(This article belongs to the Special Issue Monsoons)
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Open AccessArticle Effect of Teleconnection Patterns on Changes in Water Temperature in Polish Lakes
Atmosphere 2018, 9(2), 66; https://doi.org/10.3390/atmos9020066
Received: 7 November 2017 / Revised: 12 February 2018 / Accepted: 12 February 2018 / Published: 14 February 2018
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Abstract
The objective of the paper was the determination of the effect of teleconnection patterns (North Atlantic Oscillation (NAO), Arctic Oscillation (AO), East Atlantic pattern (EA), East Atlantic/Western Russia (EAWR), and Scandinavian pattern (SCAND)) on changes in air and water temperature in Polish lakes.
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The objective of the paper was the determination of the effect of teleconnection patterns (North Atlantic Oscillation (NAO), Arctic Oscillation (AO), East Atlantic pattern (EA), East Atlantic/Western Russia (EAWR), and Scandinavian pattern (SCAND)) on changes in air and water temperature in Polish lakes. Correlations of circulation indices with air and lake water temperature were analysed in the monthly cycle. Deviations of values of such components in different phases of the analysed atmospheric circulations types from mean average from the years 1971 to 2015 were also determined. The research showed a variable effect of the atmospheric circulations types. The strongest effect on water temperature was observed in winter, when AO and NAO circulation showed particularly evident influence. Deviations of water temperature from mean values from the analysed multi-annual period generally oscillated around 1.0 °C, reaching a maximum value of 1.4 °C. The presented research shows the complexity of processes determining changes in lake water temperature, the course of which depends on many factors with both regional (e.g., ice cover on lakes) and local range (conditions of water exchange, human pressure). Full article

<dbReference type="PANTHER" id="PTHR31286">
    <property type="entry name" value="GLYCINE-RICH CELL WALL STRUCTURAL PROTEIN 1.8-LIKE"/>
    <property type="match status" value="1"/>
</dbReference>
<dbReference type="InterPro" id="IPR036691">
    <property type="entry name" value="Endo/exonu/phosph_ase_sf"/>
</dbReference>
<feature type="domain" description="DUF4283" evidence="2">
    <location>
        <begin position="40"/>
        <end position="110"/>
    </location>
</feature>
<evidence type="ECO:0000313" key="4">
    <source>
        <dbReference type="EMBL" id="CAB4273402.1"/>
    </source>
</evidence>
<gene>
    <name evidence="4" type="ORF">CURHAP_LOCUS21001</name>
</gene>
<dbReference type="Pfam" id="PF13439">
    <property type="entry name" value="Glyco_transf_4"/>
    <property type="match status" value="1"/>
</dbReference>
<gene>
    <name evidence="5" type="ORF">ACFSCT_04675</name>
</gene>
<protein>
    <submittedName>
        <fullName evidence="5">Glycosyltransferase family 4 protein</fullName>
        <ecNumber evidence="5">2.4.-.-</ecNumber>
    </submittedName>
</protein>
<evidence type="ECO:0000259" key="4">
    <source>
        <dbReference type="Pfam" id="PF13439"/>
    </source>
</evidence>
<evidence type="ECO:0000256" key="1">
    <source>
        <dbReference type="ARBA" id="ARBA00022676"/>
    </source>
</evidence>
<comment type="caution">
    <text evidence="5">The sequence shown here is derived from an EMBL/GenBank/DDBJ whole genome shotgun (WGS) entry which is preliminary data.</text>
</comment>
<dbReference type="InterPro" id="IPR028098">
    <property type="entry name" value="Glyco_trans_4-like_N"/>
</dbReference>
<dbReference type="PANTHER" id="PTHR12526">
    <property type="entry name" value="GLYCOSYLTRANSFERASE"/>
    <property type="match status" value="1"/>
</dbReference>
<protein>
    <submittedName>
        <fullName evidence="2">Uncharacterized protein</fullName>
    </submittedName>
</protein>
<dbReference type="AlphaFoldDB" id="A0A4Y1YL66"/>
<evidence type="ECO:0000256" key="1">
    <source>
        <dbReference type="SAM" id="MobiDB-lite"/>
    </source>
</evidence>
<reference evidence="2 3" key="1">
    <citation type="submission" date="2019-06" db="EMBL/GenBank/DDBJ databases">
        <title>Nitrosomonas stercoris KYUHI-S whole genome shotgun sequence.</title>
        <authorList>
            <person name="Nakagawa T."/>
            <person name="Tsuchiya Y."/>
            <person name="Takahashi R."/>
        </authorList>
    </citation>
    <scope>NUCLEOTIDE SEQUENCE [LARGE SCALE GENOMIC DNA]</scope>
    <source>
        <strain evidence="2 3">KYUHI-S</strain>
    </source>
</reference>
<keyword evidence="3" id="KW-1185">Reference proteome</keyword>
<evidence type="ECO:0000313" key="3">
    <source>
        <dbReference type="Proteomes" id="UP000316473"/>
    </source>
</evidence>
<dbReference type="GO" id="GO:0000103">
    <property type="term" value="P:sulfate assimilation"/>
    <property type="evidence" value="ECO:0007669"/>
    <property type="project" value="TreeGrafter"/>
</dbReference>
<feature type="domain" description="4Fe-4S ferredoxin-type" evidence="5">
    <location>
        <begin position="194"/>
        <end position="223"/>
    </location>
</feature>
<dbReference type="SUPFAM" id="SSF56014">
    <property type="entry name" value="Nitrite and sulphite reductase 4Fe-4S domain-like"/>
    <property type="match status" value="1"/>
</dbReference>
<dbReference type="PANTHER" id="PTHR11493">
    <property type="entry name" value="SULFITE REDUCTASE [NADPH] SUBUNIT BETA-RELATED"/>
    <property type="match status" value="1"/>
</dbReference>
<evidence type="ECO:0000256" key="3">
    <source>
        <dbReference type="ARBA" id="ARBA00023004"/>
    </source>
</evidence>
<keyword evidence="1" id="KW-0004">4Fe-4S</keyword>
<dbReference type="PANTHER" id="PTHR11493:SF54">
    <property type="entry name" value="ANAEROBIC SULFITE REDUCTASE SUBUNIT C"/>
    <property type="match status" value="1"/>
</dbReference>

(This article belongs to the Section Biosphere/Hydrosphere/Land - Atmosphere Interactions)
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Open AccessArticle Ventilation and Air Quality in City Blocks Using Large-Eddy Simulation—Urban Planning Perspective
Atmosphere 2018, 9(2), 65; https://doi.org/10.3390/atmos9020065
Received: 2 January 2018 / Revised: 9 February 2018 / Accepted: 11 February 2018 / Published: 13 February 2018
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Abstract
Buildings and vegetation alter the wind and pollutant transport in urban environments. This comparative study investigates the role of orientation and shape of perimeter blocks on the dispersion and ventilation of traffic-related air pollutants, and the street-level concentrations along a planned city boulevard.
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Buildings and vegetation alter the wind and pollutant transport in urban environments. This comparative study investigates the role of orientation and shape of perimeter blocks on the dispersion and ventilation of traffic-related air pollutants, and the street-level concentrations along a planned city boulevard. A large-eddy simulation (LES) model PALM is employed over a highly detailed representation of the urban domain including street trees and forested areas. Air pollutants are represented by massless and passive particles (non-reactive gases), which are released with traffic-related emission rates. High-resolution simulations for four different city-block-structures are conducted over a 8.2 km 2 domain under two contrasting inflow conditions with neutral and stable atmospheric stratification corresponding the general and wintry meteorological conditions. Variation in building height together with multiple cross streets along the boulevard improves ventilation, resulting in 7–9% lower mean concentrations at pedestrian level. The impact of smaller scale variability in building shape was negligible. Street trees further complicate the flow and dispersion. Notwithstanding the surface roughness, atmospheric stability controls the concentration levels with higher values under stably stratified inflow. Little traffic emissions are transported to courtyards. The results provide urban planners direct information to reduce air pollution by proper structural layout of perimeter blocks. Full article